Nursing students’ “holiday” in Haiti

“Where they Went” by Diane Daniel
(Published March 23, 2008, in the Boston Globe)

From Di’s eyes: I was so impressed by these young women, especially Keziah, who organized this trip and has given much of her time to helping others. I hope they all continue along this path of generosity.

WHO: Keziah Furth, 22, of Jamaica Plain, Mass., and 10 other nursing students from Northeastern University.

WHERE: Haiti.

WHEN: A week in December.

WHY: To volunteer at Hope for the Children of Haiti orphanage and Grace Health Center medical clinic.

Keziah Furth (center) with Milouse (left) and Edeline of Port-au-PrinceFARAWAY CO-OP: Furth learned about the orphanage from a fellow churchgoer who was on the board there. “I took two short trips and loved it, so from January to May 2007 I did my co-op there,” she said of the Northeastern work-study program. “The people are just so warm and so welcoming. They have absolutely nothing, but the tiny things they do have they want to share with you.”

MANY HANDS: Although the trip, which Furth led, wasn’t connected with the school, all the volunteers were nursing students, and all women. “We went through friends, family, churches, and hospitals to raise money and supplies,” Furth said. “We ended up with $4,000 more than we needed for ourselves, so we gave that to the clinic and orphanage.”

Julie Aleksa (left) with Monsanto Georges of Port-au-PrinceEYE OPENING: The women spent their first and last days at the orphanage, in an impoverished area of the capital, Port-au-Prince, and the rest of the week at the clinic, in rural Cazale. Most of the students had never been to a developing country; Haiti is the least developed in the hemisphere and one of the poorest in the world. “A lot of the girls were overwhelmed by the poverty and the trash and how different it is, but they handled it quite well,” said Furth, the only one in the group who could speak French, one of country’s official languages. “I was really impressed.”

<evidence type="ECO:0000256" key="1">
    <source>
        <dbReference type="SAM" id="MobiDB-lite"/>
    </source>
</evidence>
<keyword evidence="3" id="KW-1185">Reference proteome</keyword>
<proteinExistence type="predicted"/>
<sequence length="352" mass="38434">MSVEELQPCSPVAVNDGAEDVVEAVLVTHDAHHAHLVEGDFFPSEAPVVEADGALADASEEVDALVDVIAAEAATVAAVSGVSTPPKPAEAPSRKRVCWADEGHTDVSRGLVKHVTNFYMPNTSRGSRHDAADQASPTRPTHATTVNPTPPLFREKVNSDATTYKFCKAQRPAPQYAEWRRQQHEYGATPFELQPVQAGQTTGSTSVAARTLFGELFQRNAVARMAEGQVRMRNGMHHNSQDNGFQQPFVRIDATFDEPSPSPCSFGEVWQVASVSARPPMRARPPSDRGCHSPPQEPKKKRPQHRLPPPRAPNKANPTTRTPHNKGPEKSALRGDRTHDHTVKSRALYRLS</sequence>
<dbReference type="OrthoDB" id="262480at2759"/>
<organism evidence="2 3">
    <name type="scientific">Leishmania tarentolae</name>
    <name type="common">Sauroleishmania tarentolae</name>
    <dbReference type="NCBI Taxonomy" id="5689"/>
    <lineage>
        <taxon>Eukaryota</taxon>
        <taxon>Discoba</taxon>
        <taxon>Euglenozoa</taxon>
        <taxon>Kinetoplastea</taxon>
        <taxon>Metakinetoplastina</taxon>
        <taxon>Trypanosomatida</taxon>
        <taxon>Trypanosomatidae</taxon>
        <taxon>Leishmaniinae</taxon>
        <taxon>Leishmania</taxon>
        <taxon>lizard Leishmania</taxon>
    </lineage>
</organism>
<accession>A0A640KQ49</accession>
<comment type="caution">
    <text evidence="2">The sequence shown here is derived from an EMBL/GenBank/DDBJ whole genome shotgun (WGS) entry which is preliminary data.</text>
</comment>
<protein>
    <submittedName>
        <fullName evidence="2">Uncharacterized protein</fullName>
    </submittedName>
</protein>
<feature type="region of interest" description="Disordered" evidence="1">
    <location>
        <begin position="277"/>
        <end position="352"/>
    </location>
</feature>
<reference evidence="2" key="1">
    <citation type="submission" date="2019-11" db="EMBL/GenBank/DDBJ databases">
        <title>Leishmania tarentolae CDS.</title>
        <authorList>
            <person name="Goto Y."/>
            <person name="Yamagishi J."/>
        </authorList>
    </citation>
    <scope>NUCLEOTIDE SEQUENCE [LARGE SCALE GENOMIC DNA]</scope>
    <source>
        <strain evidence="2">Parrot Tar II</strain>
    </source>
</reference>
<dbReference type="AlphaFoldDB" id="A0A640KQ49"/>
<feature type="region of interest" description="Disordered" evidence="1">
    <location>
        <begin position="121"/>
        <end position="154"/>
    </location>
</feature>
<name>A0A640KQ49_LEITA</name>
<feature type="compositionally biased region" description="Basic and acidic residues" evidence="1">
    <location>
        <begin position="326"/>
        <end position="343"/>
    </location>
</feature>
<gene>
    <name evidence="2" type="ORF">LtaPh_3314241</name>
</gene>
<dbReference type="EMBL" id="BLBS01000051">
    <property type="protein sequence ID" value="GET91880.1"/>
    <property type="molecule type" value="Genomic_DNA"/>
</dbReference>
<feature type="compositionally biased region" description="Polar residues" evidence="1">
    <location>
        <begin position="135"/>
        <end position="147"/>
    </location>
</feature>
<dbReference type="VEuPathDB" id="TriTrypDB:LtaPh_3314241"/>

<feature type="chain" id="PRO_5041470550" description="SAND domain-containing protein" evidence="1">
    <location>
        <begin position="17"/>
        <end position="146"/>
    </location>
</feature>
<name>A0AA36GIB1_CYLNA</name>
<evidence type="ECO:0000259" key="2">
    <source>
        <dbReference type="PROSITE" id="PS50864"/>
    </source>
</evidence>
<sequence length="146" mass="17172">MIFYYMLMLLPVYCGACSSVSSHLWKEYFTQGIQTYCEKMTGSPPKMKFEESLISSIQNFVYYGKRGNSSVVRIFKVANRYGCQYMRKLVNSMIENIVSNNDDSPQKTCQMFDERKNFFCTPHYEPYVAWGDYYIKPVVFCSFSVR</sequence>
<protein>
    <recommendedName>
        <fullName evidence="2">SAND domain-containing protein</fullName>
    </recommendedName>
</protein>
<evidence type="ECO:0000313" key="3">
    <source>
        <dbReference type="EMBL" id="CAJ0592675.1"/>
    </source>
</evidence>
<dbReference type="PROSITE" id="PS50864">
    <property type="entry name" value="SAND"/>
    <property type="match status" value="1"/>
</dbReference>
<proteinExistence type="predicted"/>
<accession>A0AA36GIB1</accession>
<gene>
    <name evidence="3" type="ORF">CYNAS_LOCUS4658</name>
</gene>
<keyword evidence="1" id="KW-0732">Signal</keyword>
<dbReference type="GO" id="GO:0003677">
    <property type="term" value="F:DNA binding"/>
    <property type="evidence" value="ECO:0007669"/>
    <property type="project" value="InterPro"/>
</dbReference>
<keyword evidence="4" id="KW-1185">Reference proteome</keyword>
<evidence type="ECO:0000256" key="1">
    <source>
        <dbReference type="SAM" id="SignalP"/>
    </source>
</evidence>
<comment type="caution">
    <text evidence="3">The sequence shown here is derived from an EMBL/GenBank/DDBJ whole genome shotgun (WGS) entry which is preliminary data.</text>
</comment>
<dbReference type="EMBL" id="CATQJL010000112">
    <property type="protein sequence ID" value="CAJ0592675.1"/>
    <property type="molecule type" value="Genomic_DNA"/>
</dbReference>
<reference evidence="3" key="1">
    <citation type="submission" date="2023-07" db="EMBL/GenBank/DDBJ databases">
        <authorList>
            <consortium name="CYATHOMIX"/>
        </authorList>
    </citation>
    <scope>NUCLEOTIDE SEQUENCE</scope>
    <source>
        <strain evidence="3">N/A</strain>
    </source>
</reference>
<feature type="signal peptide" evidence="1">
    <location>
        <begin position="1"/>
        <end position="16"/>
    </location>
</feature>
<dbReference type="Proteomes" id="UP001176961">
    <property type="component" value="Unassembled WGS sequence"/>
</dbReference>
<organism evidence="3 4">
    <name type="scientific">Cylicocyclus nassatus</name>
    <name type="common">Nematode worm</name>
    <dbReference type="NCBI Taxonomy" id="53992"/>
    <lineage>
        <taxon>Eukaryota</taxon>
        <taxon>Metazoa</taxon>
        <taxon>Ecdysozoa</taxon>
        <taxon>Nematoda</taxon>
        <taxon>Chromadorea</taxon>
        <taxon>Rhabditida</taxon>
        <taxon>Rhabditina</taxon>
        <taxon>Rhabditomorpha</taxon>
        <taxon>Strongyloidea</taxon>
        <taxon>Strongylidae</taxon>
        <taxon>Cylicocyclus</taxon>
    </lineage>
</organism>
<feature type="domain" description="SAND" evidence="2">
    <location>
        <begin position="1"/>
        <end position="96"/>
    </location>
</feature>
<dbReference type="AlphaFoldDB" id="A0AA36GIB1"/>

NURSES IN CHARGE: At the clinic, headed up by an American nurse, the students rotated basic roles. “We checked blood pressure, did weigh-ins, well-baby and prenatal checkups, consults, and emergency rooms,” Furth said. “The girls had to learn some of the French Creole vocabulary, which they picked up insanely fast. They loved every minute of it. It was cool in particular because this clinic is nurse-run, without a doctor, so it was fun to see a nurse in charge and making all the decisions.” Malnutrition is a big problem in the area, as is lack of care. “People would leave their homes in the mountains and walk all night to get to the clinic in the morning.”

Amy Stachowski (right) teaching JeanineCAREER DAY: Back at the orphanage, they showed the older children what it was like to be a nurse. “We did basic CPR and nurse training. Some of the kids are going to finish high school soon, and we wanted to take the opportunity to introduce them to what nursing was like,” Furth said. “They loved it. You should have seen them with that blood pressure cuff. They went crazy. My girls really bonded with them over that.”

Keziah Furth (left) with Nehemie of Port-au-PrinceTO ALL A GOOD NIGHT: Later that day they hosted a Christmas party for the children. “They always get one group gift, so we brought gifts donated from our nursing class so every kid could have an individual gift. We had brought over 22 suitcases that all weighed over 50 pounds,” Furth said. “The kids put on a little pageant and decorated our team like we were Christmas trees. We’d filled stockings for each of the kids earlier, and an intern put one on each bed so they’d be there when they went to bed.”

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